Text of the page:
English Ivy: Invasive, deadly and possibly in your area

English Ivy: Invasive, deadly and possibly in your area

Whatcom Million Trees Project, a Bellingham-based nonprofit targeting reforestation and tree-related resiliency projects in the region, has a new target: invasive English ivy.

The once-popular perennial has made its way into yards, greenways, parks and forests across the county, killing and destroying hundreds of trees in its path.

As the vines attach to the bark, plant roots grow deeper along the trees, competing for water and nutrients. Ivy that reaches the tree canopy can kill a mature tree within a few years, blocking sunlight and weakening limbs.

Once this happens, overgrown trees — potential carbon storage plants — become brittle and prone to breaking or falling, damaging land and homes, and leaving behind dead snags and decaying timber.

“Most people in our community don’t realize that English ivy kills almost every tree it climbs,” said Michael Ferrer, executive director of the Whatcom Million Tree Project.

In Bellingham, the Million Tree Project has identified more than 1,000 trees in public spaces such as parks and greenways. More trees with climbing ivy are located outside city limits and on private property, Ferrer said.

“We’ve identified the 1,000 people, and that’s only within the city of Bellingham, and that’s just in public spaces, parks, greenways — nothing else,” Ferrer said last week. “On private property, there are many, many more. We haven’t been able to identify them yet.”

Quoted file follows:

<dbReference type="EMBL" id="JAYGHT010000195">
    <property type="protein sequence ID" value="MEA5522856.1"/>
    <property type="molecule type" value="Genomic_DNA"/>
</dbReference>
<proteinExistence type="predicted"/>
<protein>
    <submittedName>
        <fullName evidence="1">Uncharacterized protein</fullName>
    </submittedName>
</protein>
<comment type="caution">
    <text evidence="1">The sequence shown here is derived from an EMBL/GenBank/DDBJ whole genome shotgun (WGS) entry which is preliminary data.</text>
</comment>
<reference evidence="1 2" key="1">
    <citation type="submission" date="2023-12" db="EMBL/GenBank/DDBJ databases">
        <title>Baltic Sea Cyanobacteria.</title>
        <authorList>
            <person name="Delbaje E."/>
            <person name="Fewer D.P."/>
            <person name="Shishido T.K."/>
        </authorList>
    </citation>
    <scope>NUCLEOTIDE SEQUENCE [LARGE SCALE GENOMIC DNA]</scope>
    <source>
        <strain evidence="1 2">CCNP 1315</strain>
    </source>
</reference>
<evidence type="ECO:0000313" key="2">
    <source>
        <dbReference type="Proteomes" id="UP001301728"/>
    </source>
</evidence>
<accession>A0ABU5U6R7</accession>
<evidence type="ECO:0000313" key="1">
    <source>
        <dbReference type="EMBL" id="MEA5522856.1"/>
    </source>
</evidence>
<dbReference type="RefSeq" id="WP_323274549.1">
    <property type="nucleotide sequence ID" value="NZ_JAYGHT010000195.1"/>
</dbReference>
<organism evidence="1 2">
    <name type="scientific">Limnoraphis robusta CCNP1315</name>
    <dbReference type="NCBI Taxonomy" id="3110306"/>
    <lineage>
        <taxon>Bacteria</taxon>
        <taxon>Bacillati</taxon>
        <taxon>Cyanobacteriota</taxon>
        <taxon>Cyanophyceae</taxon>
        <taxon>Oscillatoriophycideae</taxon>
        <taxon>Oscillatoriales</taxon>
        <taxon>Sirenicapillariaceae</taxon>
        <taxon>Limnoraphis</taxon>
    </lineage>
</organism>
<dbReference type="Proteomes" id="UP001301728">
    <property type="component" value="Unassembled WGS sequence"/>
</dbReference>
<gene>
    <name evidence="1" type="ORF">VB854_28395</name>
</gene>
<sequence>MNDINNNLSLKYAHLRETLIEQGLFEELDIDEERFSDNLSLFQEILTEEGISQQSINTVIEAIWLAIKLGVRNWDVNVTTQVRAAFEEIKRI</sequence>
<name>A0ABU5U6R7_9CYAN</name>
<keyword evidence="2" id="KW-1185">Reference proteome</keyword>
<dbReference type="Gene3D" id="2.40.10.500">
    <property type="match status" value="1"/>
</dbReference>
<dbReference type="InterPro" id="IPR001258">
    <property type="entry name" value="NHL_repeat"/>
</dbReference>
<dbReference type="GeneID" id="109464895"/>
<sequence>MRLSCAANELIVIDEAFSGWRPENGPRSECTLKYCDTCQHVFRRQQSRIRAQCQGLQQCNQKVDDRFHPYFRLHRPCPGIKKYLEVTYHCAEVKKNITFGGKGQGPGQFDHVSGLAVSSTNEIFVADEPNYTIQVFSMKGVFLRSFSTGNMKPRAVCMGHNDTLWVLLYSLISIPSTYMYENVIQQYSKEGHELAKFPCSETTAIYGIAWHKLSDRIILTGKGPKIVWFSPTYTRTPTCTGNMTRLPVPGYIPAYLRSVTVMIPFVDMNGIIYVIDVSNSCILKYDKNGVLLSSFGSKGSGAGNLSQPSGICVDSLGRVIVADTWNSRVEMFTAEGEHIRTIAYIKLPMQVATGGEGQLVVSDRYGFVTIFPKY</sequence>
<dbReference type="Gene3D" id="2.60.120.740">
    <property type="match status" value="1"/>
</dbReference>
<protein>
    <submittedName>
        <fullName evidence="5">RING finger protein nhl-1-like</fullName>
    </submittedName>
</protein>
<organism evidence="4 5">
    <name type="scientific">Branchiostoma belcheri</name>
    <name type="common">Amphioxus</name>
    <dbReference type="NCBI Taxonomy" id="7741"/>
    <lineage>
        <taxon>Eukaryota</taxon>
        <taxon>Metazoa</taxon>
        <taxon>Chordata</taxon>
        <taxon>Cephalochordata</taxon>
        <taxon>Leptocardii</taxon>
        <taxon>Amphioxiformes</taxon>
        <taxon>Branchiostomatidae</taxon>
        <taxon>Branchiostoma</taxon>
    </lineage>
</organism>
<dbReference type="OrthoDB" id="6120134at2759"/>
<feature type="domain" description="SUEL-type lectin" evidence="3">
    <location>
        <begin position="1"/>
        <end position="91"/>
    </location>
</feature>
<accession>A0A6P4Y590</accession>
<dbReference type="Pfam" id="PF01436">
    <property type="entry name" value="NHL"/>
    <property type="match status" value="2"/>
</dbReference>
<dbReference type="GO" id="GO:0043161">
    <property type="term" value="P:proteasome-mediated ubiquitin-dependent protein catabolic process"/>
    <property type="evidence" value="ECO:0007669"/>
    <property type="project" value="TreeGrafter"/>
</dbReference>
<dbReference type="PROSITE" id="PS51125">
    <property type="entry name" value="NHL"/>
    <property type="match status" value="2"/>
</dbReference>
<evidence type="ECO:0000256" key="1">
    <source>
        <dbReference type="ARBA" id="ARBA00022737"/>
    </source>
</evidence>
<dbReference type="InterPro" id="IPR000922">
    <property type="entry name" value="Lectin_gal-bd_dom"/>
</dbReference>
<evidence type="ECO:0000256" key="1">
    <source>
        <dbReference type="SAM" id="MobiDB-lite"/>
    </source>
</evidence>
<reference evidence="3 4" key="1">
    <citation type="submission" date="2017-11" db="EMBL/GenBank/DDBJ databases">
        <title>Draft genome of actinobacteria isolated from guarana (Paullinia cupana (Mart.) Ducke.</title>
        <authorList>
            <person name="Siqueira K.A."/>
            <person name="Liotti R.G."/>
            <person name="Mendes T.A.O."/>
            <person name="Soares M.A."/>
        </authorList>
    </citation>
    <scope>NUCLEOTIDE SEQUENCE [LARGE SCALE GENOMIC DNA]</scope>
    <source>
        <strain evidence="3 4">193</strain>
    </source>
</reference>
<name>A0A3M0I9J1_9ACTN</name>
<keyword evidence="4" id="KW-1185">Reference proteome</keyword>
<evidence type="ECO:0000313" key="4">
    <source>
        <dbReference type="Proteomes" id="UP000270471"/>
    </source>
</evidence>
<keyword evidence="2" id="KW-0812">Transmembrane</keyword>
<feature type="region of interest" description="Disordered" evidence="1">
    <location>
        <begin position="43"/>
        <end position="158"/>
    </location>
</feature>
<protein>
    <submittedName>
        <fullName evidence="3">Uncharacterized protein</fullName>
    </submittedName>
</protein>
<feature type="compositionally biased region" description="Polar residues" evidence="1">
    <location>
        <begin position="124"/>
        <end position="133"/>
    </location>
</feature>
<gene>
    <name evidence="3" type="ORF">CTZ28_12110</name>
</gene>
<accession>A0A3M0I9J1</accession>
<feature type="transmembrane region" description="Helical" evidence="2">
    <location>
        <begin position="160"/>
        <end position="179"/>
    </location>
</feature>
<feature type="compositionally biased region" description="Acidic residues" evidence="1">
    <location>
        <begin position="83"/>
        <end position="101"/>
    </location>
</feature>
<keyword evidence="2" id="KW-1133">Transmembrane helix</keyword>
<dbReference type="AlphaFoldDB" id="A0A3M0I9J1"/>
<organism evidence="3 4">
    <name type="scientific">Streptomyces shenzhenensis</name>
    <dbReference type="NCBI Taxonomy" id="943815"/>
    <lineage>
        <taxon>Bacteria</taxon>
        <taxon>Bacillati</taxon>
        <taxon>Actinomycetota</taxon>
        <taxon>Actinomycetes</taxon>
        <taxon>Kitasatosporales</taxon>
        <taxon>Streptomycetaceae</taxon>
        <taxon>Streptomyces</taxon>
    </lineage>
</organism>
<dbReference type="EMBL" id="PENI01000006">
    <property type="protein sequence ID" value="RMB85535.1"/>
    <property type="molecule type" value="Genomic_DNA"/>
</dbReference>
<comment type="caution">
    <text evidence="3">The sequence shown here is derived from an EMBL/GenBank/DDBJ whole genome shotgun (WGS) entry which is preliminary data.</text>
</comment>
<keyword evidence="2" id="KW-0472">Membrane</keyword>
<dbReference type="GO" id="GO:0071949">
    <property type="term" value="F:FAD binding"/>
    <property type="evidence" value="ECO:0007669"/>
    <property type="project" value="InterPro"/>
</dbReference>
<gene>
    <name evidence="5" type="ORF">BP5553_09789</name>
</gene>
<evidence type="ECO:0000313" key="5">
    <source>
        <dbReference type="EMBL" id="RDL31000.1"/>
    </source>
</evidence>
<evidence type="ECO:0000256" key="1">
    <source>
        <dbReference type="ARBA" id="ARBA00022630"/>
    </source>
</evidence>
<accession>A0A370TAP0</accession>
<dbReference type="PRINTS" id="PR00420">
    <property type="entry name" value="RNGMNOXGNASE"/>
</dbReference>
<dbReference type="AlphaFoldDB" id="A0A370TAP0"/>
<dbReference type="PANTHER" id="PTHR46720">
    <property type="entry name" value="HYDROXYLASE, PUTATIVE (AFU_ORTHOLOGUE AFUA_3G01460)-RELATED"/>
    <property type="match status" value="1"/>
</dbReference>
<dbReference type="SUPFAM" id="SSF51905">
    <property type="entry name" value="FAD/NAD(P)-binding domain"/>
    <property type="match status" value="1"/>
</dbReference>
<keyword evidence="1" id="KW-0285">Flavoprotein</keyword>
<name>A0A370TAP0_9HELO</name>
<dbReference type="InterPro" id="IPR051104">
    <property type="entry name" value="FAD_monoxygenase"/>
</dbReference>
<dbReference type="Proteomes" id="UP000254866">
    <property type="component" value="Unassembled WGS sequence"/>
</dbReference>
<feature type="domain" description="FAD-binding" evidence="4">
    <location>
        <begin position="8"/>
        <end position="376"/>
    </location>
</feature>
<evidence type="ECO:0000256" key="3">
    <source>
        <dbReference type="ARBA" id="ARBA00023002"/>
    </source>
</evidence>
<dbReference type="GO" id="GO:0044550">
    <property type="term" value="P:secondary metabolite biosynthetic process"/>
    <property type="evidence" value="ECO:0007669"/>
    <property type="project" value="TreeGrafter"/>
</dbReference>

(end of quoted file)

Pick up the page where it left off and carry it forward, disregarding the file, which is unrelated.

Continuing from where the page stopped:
The group identified hundreds of ivy-covered trees in pockets throughout Bellingham, with clusters along the waterfront, near Chuckanut Drive, and in most wooded areas.

This identification project helped the group plan volunteer removal parties, and about eight months ago, volunteers removed more than 600 ivy trees, Ferrer said.

“We were getting rid of that,” Ferrer said. “We are making progress, but we have more work to do.”

However, cutting it down is complicated, Ferrer said, as local plant nurseries continue to sell the plant — a feat Ferrer described as “remarkable,” considering how much damage it can cause to the local ecosystem.

The group is working with local nurseries, asking them to phase out sales of English ivy in favor of other, less invasive plants. As a last option, Ferrer said the group could petition the state Department of Agriculture to include English ivy on its list of plants prohibited in nurseries, which includes noxious weeds and “invasive exotic plants.”

The state already considers English ivy a noxious weed, but has not yet put it on the prohibited sale list. Separate ivy eradication programs have already been underway in some places, such as Seahome Hill Arboretum in Bellingham, where college students often use yard tools to fight the pesky vine.

Although the group’s mission is to plant or save more than a million trees in the county, Ferrer said the group removes invasive species to help support a healthy tree canopy during the non-planting season.

“Everyone thinks of us as tree farmers, but that’s just a small part of what we do,” Ferrer said. “We also do tree advocacy and a lot of other aspects. The tree planting season is actually from late fall to early spring, so the rest of the year, we have work teams doing ivy work.

Ferrer said healthy trees are essential to combat the ongoing climate crisis because of their ability to sequester carbon.

“It’s no small feat what trees can do for the carbon crisis,” Ferrer said. “Trees are not the only solution…but the tree can play a role.”

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